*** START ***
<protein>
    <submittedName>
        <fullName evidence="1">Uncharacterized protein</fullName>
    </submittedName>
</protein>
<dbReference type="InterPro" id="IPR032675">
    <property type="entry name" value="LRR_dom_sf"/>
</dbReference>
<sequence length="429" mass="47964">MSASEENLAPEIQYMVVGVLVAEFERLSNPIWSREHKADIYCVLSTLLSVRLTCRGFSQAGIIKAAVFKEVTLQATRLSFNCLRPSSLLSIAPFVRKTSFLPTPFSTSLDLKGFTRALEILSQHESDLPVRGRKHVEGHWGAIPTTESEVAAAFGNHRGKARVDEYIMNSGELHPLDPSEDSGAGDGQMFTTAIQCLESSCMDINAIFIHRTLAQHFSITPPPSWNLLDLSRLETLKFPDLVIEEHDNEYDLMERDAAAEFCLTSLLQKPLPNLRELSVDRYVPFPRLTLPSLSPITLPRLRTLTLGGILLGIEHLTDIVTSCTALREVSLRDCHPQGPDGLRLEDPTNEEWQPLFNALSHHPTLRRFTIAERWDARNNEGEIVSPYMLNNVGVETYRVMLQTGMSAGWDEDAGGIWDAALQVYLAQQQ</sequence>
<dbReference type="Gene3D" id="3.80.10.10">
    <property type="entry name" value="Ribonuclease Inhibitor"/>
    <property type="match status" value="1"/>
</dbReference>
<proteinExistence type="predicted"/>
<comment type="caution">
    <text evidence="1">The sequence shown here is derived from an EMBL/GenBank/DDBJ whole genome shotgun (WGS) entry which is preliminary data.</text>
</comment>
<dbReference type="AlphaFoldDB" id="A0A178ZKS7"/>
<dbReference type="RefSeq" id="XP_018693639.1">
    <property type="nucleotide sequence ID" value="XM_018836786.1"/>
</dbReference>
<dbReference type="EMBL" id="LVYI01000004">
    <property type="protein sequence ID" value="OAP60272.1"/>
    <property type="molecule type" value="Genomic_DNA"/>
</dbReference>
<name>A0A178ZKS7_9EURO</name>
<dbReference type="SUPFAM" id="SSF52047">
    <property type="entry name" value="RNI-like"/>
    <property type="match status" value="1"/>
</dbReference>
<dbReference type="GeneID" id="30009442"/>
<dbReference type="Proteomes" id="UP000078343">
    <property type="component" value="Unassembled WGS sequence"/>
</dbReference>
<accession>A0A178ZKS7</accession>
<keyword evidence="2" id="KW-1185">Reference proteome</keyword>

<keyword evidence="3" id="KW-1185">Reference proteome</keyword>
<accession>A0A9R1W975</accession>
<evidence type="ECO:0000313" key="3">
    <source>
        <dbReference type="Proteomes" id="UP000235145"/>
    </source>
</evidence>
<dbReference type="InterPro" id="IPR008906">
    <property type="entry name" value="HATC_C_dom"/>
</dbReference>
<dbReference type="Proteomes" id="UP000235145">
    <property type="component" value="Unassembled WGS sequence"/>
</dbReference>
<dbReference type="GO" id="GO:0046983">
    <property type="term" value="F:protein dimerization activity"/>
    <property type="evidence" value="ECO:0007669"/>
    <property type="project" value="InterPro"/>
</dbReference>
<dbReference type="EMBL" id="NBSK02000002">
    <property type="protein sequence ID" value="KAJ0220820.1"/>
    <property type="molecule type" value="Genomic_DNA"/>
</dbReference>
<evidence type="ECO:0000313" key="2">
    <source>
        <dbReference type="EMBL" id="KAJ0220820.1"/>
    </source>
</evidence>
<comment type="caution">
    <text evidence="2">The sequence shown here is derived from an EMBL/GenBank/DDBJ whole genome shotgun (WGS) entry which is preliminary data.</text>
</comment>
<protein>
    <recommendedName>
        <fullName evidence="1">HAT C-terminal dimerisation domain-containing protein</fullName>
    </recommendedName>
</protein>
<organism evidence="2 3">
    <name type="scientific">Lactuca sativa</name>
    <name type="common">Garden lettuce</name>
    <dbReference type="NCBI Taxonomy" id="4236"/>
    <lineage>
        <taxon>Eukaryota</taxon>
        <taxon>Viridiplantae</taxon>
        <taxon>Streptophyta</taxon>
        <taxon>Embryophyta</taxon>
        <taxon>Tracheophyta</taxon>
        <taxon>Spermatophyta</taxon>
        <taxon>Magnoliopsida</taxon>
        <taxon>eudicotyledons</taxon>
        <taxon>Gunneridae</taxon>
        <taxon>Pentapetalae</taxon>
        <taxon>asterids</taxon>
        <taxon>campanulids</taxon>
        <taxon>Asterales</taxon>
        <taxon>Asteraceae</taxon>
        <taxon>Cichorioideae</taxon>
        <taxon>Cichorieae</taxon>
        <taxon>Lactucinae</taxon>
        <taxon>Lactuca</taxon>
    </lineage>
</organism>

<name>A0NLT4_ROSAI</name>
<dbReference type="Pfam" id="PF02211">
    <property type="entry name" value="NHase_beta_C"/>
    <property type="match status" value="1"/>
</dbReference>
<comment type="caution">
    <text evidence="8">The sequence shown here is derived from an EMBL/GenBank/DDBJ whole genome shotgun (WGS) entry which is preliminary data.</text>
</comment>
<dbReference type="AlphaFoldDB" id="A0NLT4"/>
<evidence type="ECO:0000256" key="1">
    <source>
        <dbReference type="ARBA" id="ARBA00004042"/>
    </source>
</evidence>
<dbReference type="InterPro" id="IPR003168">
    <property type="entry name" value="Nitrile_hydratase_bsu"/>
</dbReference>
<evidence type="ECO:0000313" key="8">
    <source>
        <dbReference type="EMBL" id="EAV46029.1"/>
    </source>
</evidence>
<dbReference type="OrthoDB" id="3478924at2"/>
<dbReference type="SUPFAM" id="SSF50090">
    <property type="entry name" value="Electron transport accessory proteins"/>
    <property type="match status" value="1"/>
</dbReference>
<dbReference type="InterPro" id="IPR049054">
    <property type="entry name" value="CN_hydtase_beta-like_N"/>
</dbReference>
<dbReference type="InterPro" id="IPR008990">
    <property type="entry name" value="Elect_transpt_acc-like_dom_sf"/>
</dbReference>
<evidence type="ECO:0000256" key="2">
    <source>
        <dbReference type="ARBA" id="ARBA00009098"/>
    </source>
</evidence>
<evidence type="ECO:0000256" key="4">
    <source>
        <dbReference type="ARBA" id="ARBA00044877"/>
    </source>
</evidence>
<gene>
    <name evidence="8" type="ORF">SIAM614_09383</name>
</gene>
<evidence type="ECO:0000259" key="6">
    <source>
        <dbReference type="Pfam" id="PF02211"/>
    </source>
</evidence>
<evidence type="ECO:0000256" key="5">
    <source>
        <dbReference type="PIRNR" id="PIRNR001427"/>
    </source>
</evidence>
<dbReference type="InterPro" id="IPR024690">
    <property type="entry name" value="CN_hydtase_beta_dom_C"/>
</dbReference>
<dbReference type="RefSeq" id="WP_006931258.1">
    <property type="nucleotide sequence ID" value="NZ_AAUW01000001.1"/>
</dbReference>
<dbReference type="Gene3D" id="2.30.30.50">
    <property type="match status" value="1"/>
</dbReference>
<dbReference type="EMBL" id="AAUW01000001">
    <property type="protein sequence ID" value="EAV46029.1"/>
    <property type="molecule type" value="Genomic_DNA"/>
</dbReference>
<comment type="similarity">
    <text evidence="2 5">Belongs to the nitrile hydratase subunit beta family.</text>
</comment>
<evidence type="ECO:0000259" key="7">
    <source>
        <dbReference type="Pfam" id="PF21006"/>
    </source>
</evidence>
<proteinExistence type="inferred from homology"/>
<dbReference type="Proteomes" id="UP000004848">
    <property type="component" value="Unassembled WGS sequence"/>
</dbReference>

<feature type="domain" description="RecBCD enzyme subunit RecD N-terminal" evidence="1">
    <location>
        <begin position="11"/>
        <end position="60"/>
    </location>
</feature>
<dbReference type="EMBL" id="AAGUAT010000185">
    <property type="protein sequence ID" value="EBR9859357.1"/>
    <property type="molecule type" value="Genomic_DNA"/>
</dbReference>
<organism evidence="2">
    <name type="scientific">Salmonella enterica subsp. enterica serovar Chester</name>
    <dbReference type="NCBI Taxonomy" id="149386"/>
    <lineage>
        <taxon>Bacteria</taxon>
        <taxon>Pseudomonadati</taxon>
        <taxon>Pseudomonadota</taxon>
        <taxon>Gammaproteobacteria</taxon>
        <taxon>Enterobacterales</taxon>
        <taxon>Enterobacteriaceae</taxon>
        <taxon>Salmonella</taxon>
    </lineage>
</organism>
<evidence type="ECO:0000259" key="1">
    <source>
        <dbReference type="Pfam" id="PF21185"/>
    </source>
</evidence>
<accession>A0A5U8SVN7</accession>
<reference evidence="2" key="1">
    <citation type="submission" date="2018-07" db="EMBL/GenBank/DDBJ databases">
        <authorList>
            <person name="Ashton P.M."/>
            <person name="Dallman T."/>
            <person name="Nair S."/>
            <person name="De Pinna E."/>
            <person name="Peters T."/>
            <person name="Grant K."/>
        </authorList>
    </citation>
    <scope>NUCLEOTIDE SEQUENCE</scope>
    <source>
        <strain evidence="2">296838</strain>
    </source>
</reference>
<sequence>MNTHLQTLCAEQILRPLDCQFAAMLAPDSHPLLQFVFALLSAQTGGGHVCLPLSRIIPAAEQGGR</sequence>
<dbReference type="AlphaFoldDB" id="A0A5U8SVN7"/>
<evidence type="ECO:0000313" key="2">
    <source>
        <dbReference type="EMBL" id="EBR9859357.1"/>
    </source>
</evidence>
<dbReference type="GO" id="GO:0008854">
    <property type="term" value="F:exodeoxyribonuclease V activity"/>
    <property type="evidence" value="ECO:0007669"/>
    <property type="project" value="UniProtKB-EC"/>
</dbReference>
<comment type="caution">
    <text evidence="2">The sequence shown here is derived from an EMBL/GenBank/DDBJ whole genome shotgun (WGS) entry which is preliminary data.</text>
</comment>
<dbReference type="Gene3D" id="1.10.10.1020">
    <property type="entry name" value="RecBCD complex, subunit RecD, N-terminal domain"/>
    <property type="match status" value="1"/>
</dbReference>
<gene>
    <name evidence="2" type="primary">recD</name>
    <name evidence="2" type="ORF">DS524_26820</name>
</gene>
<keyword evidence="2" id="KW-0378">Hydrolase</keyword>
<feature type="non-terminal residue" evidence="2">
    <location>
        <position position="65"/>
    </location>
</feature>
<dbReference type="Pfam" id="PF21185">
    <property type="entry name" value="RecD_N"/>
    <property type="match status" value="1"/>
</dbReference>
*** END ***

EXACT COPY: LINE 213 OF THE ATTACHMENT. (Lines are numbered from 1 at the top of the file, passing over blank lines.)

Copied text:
            <person name="De Pinna E."/>